mobileshell-evalI was able to get to the shell interface from my desktop computer.  Performance was as I would expect in such a test case.  I was impressed with the interface and then kicked the tires and I can see how this would be very useful.  Keep in mind this is from a computer, not necessarily the “mobile” but I can still think of some use cases.  As the image shows, it loads the default profile on the hosting machine and any commands I run were in fact being run on the host.

I was reluctant to test a mobile device due to the ability to connect to the wireless network in the current environment where I work.  Since my phone is a personal device I would have to connect to the wireless network designated for guest and I have experienced connectivity issues in the past when using a personal laptop onsite.  Not to mention, accessing my personal email would then be interrupted.  Oh well this will be just a quick test.  I connected to the guest wireless network, opened the web browser on my WP7 device and connected to the url.  Connected… very nice.

The interface is broken into three tabbed windows for Favorites, Run Script and Results.  Again I can not verify this should even work, so when I received errors when running scripts or executing one of the “Favorites” never seemed to complete and show results could be a factor of several things (WP7 browser issue, guest access rules, etc).  Just having that connectivity and knowing the shell does work, just being able to see the interface was a win.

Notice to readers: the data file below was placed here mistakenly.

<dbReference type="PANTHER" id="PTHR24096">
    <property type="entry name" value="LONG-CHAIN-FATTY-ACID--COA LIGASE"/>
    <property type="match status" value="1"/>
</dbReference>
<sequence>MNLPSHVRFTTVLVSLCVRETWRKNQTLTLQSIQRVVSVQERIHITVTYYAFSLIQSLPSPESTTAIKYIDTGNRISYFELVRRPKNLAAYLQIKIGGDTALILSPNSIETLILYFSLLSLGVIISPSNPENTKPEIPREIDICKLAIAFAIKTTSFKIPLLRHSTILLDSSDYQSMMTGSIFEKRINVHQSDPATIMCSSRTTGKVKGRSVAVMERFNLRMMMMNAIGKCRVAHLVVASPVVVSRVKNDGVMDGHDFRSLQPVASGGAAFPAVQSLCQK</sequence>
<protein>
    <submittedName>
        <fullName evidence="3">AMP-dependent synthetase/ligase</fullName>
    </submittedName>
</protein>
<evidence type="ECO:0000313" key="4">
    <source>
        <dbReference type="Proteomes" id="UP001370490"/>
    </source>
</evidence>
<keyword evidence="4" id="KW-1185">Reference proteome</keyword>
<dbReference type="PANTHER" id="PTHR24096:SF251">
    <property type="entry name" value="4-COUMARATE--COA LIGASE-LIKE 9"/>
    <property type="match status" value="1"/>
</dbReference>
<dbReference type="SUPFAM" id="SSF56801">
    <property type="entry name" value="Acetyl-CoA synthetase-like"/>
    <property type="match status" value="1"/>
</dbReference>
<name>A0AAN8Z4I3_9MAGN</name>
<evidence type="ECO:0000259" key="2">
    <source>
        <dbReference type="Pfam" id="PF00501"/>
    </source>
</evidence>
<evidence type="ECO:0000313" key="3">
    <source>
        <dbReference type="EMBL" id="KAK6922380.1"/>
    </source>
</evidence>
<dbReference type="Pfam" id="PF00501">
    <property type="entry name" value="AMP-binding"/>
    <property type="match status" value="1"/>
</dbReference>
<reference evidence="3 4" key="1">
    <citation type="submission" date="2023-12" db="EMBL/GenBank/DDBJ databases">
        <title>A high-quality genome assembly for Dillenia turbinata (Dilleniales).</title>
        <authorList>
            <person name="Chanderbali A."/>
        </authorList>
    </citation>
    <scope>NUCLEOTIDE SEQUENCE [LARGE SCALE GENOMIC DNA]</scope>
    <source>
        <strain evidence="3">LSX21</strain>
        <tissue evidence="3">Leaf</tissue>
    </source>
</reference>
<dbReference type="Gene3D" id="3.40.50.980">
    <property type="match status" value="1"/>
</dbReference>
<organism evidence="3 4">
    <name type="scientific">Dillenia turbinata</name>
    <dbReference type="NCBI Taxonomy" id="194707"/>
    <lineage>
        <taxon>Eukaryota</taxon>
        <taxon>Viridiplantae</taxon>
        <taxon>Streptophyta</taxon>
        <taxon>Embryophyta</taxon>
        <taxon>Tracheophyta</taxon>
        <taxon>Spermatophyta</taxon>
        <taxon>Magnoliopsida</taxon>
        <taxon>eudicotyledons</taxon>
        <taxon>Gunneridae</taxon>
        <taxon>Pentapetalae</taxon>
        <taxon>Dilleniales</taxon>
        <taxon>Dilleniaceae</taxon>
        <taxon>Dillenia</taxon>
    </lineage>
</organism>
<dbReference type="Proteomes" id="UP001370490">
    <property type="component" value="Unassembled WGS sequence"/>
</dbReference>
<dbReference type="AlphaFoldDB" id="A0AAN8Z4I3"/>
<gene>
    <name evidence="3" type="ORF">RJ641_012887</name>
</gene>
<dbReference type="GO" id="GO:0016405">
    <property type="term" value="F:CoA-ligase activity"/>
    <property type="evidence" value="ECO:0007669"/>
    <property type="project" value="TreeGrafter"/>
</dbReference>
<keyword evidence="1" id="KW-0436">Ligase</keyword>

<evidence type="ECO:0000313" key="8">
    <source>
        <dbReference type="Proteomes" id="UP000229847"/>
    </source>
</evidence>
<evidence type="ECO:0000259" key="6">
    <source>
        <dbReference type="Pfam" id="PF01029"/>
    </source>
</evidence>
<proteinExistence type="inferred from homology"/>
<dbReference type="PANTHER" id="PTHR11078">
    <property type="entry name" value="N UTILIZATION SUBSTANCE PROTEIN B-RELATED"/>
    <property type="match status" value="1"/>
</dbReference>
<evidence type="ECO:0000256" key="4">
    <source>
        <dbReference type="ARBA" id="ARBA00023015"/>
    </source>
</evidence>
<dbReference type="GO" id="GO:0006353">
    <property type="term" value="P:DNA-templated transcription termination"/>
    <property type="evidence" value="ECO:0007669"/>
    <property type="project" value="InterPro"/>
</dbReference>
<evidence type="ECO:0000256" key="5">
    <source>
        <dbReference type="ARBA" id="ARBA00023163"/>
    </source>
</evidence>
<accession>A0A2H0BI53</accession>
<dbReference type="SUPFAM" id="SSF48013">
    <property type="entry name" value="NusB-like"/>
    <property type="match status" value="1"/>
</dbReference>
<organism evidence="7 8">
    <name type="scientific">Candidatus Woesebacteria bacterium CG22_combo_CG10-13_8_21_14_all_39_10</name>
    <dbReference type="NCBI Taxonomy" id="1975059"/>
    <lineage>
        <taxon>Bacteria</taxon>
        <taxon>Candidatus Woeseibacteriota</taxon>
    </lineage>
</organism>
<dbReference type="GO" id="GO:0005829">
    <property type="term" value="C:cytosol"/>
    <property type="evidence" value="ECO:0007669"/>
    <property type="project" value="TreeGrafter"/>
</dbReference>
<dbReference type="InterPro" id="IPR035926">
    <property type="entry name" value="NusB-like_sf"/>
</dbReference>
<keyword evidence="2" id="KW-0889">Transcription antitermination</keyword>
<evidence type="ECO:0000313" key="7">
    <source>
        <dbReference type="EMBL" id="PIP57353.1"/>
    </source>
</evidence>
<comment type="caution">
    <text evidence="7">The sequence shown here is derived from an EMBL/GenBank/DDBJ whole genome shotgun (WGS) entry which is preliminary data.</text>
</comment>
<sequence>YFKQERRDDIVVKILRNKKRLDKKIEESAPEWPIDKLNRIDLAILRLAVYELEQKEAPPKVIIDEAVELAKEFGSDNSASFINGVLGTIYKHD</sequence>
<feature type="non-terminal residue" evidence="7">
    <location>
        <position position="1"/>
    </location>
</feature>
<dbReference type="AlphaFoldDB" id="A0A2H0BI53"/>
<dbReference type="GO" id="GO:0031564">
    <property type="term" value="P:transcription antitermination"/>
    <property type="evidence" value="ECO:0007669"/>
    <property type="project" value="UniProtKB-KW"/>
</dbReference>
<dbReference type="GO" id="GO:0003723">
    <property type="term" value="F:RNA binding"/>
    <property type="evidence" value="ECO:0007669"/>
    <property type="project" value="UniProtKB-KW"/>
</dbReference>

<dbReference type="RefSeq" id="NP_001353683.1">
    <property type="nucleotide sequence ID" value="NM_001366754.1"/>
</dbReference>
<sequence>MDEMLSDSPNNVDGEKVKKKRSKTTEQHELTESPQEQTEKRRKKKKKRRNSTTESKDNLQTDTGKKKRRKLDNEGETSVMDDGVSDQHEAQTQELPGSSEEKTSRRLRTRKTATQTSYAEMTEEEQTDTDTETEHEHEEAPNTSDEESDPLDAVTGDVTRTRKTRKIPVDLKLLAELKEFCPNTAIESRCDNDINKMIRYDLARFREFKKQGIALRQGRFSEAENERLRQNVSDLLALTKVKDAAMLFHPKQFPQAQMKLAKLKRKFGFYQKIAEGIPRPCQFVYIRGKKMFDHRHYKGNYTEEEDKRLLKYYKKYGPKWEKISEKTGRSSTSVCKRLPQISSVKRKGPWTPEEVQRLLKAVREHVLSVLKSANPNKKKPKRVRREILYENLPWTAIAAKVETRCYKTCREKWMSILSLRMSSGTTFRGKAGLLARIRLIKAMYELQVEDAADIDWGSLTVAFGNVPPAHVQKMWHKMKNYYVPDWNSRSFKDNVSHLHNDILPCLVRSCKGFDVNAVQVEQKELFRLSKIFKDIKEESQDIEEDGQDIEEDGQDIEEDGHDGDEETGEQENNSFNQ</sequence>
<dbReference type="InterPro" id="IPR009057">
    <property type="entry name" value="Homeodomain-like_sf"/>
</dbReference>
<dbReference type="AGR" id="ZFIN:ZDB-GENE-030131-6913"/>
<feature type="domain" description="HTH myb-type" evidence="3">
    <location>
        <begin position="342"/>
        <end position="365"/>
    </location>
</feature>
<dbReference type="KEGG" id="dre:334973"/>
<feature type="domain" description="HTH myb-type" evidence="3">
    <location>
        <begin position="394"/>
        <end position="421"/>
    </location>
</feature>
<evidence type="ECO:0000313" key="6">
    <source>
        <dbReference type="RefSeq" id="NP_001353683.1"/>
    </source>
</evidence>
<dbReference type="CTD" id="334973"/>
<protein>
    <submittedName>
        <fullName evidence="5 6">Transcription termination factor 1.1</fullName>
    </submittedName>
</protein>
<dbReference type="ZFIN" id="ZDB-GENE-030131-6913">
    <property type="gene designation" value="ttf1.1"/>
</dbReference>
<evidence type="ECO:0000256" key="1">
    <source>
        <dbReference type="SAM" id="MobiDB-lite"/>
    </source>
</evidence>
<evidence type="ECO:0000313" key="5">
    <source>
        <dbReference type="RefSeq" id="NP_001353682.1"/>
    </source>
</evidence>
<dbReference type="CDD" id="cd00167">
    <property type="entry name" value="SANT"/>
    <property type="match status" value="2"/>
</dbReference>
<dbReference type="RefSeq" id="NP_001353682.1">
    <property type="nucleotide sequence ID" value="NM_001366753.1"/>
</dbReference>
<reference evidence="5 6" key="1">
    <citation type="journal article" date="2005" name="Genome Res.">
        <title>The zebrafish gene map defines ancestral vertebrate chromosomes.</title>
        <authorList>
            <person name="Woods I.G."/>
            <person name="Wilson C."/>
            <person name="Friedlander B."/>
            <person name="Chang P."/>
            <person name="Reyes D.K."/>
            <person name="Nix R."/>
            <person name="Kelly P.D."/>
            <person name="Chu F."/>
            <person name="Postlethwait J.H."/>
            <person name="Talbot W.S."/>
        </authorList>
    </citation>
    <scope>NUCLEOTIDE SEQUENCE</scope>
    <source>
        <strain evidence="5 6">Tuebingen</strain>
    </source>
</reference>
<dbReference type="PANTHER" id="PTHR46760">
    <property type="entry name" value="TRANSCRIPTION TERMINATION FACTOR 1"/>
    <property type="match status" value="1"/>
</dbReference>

mobileshell-wp7-connectedmobileshell-wp7-runscript

With the success I saw in a short testing period here, I will now try a similar test on my home network with a few mobile devices.

It’s for automation

Okay, a recent interview I was asked a question and upon further thought I should have 1) answered differently 2) rant about it.  The question was basically “with all of this powershell related answers you see things and figure out how to automate it?”

The simple answer is yes.  However, with Powershell the answer is not that simple.  Just referring at the Windows platform here. 

Yes, Powershell has provided a much more powerful environment for scripting, tasks that would be considered automation.  “If you repeat it, script it” is a great slogan I have seen and it’s very true.  I have used bat files, kixtart, and then vbscript to assemble commands that I will use on a scheduled basis or just a tool to have for recurring tasks to address administration or resolve problems.  Porting many of these routines to Powershell most certainly falls into the automation category.

What I believe is lost is just the power of the command line interface Powershell offers.  Using a current situation, I can query a remote machine for specific values.  I can call upon LDAP and WMI and can tweak my attempts.  Yes, I could open compmgmt.msc to check what I am looking for but I find a shell environment is easier to work in personally.  Using the data retrieved I can now perform steps necessary to resolve the issue, again all in the powershell command line interface.  I test my changes and find that the steps taken do in fact resolve the issue.  Now Automation does come in, with the steps now verified I can save them to a script for later use.